PCD: What is your opinion on the district’s current salaries and staff morale? What changes would you advocate for, if any, and how so?

MM: When comparing teacher pay in New Hanover County to those in most other counties, it is reported that our teachers have the highest pay in the state. I do not believe salaries are the biggest struggle for teachers. I believe teachers are overburdened with responsibilities: continued educational training on teacher work days; equity, diversity and inclusion tasks; dealing with children’s behavioral issues; and increased assessment tools. Our educators are worn down. Teachers also fear for their safety while at school. We will continue to lose good teaching staff with these expectations and burdens.

Additionally, the work culture is toxic. Teachers and other staff members fear retribution for speaking out about concerns. We need to remove some of the excess responsibilities from the teachers, beginning with EDI expectations. We need to add more school resource officers and volunteer role models. This will assist teachers with support for students who are struggling with behavior issues within their classrooms. And we need to fire Faust for being complacent about the toxic work environment.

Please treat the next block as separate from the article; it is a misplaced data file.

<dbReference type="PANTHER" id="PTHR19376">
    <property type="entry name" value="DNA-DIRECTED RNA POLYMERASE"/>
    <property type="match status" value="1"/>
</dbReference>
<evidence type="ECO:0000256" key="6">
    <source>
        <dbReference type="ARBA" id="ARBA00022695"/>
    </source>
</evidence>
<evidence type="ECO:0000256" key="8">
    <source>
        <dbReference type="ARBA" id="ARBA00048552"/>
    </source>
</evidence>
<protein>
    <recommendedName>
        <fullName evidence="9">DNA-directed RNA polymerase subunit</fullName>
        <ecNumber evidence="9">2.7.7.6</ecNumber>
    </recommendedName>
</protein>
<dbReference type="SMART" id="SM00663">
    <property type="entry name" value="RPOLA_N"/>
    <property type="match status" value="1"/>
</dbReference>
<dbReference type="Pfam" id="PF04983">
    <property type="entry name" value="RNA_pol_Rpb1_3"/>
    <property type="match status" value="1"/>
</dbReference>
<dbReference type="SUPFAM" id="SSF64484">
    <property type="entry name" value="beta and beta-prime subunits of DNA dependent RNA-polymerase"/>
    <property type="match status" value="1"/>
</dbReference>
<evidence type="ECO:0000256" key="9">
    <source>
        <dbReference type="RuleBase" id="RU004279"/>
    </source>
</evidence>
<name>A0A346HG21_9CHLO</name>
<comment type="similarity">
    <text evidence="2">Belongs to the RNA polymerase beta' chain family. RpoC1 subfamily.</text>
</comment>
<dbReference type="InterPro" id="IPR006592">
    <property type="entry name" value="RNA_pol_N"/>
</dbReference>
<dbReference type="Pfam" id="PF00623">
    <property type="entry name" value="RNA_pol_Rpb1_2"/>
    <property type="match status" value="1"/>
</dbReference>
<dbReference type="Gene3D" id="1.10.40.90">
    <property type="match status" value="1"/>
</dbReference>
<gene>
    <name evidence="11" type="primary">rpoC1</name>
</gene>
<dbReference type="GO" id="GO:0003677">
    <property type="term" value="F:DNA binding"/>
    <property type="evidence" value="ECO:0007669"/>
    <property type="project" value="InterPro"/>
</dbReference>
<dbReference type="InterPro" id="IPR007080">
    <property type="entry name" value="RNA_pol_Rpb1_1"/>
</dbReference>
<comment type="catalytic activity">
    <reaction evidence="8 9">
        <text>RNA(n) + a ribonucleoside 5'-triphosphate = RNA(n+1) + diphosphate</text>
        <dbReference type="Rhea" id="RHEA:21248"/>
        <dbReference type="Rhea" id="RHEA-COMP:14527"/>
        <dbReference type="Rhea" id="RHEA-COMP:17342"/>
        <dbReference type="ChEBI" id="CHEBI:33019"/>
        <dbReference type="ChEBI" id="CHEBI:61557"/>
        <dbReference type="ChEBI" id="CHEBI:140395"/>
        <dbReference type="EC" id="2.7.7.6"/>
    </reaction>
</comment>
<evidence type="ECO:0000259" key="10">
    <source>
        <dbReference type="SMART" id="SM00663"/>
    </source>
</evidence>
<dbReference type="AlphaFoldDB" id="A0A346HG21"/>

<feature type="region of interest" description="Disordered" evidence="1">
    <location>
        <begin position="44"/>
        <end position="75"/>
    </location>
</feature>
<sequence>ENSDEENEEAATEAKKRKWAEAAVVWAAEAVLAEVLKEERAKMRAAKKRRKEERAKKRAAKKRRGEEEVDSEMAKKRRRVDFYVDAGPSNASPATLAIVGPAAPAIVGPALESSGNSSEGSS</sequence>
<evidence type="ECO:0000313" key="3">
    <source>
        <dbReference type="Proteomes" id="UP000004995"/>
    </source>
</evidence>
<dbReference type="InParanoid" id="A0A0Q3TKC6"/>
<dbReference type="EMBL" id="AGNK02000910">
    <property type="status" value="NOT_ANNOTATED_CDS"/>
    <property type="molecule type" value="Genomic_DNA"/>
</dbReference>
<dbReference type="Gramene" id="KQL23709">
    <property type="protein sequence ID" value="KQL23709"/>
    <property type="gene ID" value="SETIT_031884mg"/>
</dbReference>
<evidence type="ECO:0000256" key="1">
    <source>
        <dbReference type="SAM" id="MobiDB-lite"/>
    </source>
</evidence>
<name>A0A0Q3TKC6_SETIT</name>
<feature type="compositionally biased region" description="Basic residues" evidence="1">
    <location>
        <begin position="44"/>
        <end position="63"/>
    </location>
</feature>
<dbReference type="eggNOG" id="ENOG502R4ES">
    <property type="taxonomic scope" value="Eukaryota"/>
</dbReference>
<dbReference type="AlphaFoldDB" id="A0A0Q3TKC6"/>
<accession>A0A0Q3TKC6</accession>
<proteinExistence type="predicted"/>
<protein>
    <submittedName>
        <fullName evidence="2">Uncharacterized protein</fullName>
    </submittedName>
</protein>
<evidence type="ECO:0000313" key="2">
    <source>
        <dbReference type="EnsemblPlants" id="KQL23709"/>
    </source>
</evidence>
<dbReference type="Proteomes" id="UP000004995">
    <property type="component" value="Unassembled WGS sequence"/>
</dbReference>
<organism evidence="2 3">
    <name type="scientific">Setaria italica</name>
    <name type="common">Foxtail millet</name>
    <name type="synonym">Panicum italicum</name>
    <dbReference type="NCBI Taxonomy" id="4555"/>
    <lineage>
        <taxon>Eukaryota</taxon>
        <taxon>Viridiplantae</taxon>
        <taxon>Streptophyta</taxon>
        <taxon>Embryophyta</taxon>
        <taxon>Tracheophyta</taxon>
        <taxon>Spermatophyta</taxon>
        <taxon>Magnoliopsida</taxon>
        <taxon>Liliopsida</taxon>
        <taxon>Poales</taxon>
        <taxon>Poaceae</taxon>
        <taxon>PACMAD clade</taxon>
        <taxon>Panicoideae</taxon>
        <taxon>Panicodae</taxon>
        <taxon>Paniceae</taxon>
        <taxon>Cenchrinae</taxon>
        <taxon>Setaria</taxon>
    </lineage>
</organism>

PCD: Some community members have expressed a desire to see less invasive measures taken in a school setting. Where do you stand on suspensions and seclusion rooms?

MM: Seclusion room use in this county is excessive. As a county, we make up for approximately half of all use across North Carolina. We need to investigate this and find a better solution. Many counties in this state do not even use seclusion rooms. Our county can move toward eliminating their use and abuse by providing training and support to those who need it most.

There are proactive alternatives to the use of these rooms. Additional support staff, including volunteers who are trained to de-escalate situations, should be made available to teachers who are struggling the most. Parental involvement and education is vital to the students who experience limited coping skills.

Suspensions are necessary when a student is a danger to themselves or others. Parental involvement will hold students accountable for their behaviors and ensure the student’s success. Repeat offenders should be given referrals for support services outside of the school.

PCD: Do you think community members, parents and staff members have a platform to be adequately heard? How can the district improve?

MM: Our current school board is failing parents and taxpayers of New Hanover County. Many parents fear sharing their concerns for fear of retribution against their children. We are a community unheard and frustrated, I believe we need to have regular town hall meetings with the community where there is civil dialogue between board members, parents, staff, and community members.

PCD: What needs to be done to make schools safer?